Vietnam: I Can’t Believe I’m Riding An Elephant

The last time I rode on the back of an animal, it was a horse and I was in Costa Rica with my then 13-year-old daughter. We were on a mother-daughter vacation and she really wanted to go on a horseback riding expedition. I had already sworn off horseback riding years earlier after a disastrous and terrifying ride on a vacation with Karyn in Belize (horses seem to sense exactly when the person riding them is uncomfortable and afraid–and that would be me), but those of you who are parents know how it is. I was willing to stretch beyond my comfort zone– way beyond my comfort zone–to give Eliza the adventure she wanted. I signed us up for the daylong horseback ride.

We rode our horses up a steep jarring mountainous path with a sheer drop to my left. I hated every moment, but did my best to regulate my breathing and tell myself it would be over soon. Out destination was a waterfall and swimming hole and I love the water, so I kept telling myself there would be something good at the end.

When we finally reaching the swimming hole, I immediately jumped in and swam across, the first one in the water. I love water, am a strong swimmer and feel confident with water sports. On a ledge on the other side, there was a rope you could use to climb up to the waterfall and I began to scramble up it. But I was no longer 25 or 35 or 45. I was over 50 and after I’d climbed ten feet or so, I realized I didn’t have the arm strength to pull myself up any further. Nor did I have the leg strength to push myself up through the pulsing water. I was stuck; I couldn’t go up or down and my hands were slipping on the slimy, slippery rope. I let the inevitable happen; I let gravity take me. I fell ten feet into the water and hit my back on a rock at the bottom. I was stunned and knew I was hurt, not terribly, but I was definitely injured, the wind completely knocked out of me. I kept smiling at Eliza because I was a mother first and an injured person second. I eased my body back onto the ledge and sat there for a few very long minutes, trying to regain my composure. Then I swam back to the shore. I got out of the water and couldn’t stop trembling, but I put on a brave face for my daughter.

Then I had to face that horrible jolting ride back down the mountain while in terrible pain. Thankfully it was near the end of our vacation and I got through the next two days on Advil and painkillers, having to minimize the extent of the bruises and the pain I was in for Eliza’s sake.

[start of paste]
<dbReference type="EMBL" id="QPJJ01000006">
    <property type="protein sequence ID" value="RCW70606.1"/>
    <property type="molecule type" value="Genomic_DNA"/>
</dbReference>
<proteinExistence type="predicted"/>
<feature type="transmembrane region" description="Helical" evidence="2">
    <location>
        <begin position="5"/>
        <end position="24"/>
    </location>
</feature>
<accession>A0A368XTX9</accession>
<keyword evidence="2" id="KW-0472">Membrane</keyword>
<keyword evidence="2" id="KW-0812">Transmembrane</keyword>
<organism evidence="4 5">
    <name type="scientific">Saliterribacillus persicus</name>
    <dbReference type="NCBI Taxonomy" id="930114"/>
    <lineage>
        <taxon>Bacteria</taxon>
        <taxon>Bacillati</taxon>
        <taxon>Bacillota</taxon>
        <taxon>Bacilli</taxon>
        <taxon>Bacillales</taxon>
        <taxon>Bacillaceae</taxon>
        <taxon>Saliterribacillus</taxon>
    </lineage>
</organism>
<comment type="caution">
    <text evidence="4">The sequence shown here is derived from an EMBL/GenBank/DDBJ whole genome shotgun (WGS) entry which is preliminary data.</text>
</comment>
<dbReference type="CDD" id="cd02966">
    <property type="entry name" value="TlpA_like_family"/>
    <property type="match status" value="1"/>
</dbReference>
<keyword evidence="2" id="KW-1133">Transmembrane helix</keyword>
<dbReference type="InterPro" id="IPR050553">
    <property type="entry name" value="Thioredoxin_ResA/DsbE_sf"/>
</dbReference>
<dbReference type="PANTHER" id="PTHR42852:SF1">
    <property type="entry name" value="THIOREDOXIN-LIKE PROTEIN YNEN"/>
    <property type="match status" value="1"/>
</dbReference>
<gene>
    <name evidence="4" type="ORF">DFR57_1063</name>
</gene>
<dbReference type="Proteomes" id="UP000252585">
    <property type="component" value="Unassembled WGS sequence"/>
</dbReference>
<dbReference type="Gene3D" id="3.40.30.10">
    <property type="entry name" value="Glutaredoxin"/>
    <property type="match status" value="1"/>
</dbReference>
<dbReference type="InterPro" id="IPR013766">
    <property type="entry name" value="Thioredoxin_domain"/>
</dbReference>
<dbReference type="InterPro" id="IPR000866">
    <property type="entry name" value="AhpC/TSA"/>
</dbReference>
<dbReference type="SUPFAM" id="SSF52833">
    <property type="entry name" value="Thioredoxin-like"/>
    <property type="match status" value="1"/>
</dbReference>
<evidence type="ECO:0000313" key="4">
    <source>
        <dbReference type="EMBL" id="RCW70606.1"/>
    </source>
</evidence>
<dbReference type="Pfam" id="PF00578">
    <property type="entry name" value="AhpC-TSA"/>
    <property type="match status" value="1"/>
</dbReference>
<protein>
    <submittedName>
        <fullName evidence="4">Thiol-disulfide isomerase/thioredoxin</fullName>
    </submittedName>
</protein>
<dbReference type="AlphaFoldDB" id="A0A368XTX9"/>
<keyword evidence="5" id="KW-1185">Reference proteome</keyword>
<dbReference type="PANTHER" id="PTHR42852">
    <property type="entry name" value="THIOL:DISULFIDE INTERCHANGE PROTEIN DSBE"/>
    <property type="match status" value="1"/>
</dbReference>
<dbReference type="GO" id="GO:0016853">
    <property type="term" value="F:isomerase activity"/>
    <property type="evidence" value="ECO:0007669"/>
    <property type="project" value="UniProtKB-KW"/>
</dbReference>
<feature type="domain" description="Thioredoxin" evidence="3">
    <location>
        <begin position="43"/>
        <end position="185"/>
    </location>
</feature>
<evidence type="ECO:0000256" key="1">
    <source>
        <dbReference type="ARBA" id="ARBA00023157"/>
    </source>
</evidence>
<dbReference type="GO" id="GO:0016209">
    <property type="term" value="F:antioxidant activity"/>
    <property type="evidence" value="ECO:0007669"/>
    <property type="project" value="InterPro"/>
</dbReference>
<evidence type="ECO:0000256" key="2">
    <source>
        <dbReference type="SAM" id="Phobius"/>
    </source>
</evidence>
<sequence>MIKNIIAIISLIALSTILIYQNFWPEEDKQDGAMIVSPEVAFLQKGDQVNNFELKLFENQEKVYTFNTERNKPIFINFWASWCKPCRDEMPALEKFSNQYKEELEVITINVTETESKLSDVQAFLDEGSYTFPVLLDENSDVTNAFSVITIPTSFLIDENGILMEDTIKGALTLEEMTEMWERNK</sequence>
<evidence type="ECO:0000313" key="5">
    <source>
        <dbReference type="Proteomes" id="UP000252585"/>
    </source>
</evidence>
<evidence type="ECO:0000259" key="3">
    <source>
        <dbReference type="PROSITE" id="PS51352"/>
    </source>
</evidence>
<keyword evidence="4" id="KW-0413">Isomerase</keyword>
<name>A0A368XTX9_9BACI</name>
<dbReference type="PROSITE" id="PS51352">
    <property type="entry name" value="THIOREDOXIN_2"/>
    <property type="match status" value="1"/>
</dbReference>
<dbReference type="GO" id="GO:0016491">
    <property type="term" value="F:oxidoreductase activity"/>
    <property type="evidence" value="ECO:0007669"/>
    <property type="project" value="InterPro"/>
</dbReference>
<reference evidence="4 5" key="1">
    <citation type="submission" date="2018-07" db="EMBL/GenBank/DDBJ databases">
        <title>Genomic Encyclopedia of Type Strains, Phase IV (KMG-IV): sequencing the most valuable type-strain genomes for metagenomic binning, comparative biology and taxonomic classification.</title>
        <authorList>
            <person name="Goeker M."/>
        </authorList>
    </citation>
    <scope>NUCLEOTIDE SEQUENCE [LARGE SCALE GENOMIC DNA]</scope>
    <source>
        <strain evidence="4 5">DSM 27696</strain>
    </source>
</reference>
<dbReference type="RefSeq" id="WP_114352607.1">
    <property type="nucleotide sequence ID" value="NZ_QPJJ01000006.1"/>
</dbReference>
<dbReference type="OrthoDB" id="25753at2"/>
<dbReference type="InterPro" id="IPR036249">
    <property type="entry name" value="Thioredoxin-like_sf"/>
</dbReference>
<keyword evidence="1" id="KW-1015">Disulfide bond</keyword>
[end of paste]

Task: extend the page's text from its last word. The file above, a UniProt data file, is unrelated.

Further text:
That was my last time riding a horse, an animal of any kind.

When Judy and I started planning this trip more than a year ago, she said there was a possibility that we could ride elephants while we were in Laos, and I immediately said yes. Who wouldn’t want to ride an elephant? Elephants were not horses. And of all the activities on the trip, I was most excited about this one.

Today is the second to last day for all of us to be together. Part of our group is heading home the day after tomorrow while the rest of us travel on to Cambodia. And it was our day to finally go to the Elephant Village Sanctuary & Resort.

Laos was once known as Lane Xang, the Land of a Million Elephants, but the elephant in Laos is now a profoundly endangered species. Some 1,000 remain, of which a little less than half work in the forest industry harvesting timber. (As a sad aside – in the last 30 years, 80% of Laotian forests have been deforested to sell timber overseas).

These elephants live a life of harsh work and eventual abandonment. Former logging elephants find themselves on the margin of an urban environment with no chance of finding adequate food or water, with no access to veterinary care.

The aim of Elephant Village is to save elephants by providing a safe alternative to the logging industry. Unlike some of the other elephant tourism companies in the area, Elephant Village “provides a sustainable, peaceful and most importantly, permanent home to our elephants to be rehabilitated and live out their lives securely, giving rescued elephants a new home where they are free from abusive work. Elephant Village also provides local villagers a better livelihood, so they can stop their slash and burn tradition.”

I was ready.

We loaded into two vans. Eliza and I had the good fortune to sit next to Phat, the guide sent by Elephant Village to meet us. When he asked where we were from, Eliza talked about Boston and snow and he said all Lao people want to see snow. “Is it soft?” he asked.

When I told Phat I was from California, he immediately started singing The Hotel California with a Lao accent. “Is it real?” he asked. He told us that was the song that got him started playing guitar and synthesizer. He is in a band that plays Lao style rock music, “not as hard as rock music in the United States.” I wished we had time to hear him.